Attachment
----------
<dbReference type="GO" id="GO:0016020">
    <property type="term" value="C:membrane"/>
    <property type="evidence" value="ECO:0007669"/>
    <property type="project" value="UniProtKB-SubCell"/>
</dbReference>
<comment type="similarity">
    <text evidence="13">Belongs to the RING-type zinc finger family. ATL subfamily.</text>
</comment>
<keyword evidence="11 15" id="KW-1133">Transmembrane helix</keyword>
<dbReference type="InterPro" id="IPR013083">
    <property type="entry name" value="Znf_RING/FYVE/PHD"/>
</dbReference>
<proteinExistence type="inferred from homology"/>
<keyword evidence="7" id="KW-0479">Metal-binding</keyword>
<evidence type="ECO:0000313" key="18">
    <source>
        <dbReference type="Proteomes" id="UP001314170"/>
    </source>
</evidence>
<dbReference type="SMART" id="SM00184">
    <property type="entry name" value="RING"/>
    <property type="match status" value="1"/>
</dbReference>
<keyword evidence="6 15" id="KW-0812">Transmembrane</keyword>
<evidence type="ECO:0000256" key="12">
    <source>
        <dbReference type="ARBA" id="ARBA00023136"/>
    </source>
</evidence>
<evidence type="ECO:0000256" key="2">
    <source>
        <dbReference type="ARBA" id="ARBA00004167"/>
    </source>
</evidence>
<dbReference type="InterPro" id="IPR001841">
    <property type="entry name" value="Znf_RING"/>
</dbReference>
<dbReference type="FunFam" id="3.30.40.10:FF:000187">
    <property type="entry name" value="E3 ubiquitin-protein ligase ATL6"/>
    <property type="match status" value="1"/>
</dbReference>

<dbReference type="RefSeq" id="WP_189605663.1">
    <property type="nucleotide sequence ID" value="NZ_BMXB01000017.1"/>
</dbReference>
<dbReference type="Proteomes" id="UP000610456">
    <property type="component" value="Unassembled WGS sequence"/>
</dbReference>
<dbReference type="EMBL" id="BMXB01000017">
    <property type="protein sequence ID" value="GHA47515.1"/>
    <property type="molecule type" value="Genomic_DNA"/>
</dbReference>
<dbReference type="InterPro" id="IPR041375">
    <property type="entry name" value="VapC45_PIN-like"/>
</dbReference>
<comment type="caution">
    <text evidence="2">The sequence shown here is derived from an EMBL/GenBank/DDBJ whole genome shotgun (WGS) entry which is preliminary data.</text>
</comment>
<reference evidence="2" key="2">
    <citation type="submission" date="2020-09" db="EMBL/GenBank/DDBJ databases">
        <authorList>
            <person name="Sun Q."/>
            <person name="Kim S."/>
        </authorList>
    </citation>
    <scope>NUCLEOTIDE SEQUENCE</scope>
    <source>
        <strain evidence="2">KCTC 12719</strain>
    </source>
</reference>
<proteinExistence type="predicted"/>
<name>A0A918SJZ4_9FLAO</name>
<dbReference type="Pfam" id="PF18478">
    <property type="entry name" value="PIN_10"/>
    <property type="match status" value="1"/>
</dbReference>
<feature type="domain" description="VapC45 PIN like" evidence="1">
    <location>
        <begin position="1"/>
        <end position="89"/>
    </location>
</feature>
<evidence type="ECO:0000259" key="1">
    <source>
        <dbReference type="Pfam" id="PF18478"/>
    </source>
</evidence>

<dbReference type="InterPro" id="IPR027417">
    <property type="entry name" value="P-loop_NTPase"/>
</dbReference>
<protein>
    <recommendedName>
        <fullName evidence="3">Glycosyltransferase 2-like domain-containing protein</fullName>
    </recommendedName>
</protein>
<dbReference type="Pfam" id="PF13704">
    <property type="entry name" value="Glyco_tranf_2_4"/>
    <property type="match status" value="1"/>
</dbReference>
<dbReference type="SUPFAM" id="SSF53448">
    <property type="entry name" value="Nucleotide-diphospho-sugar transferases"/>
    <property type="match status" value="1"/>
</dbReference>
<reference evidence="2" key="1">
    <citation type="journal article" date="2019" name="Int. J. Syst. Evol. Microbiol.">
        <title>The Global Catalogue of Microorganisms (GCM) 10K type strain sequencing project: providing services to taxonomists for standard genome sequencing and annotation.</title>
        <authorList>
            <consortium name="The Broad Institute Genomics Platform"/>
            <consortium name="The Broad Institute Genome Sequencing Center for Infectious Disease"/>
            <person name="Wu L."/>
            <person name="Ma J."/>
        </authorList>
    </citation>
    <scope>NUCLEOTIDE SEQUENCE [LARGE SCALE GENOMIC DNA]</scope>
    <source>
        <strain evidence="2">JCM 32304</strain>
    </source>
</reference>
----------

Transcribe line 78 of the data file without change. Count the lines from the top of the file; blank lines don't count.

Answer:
        <begin position="1"/>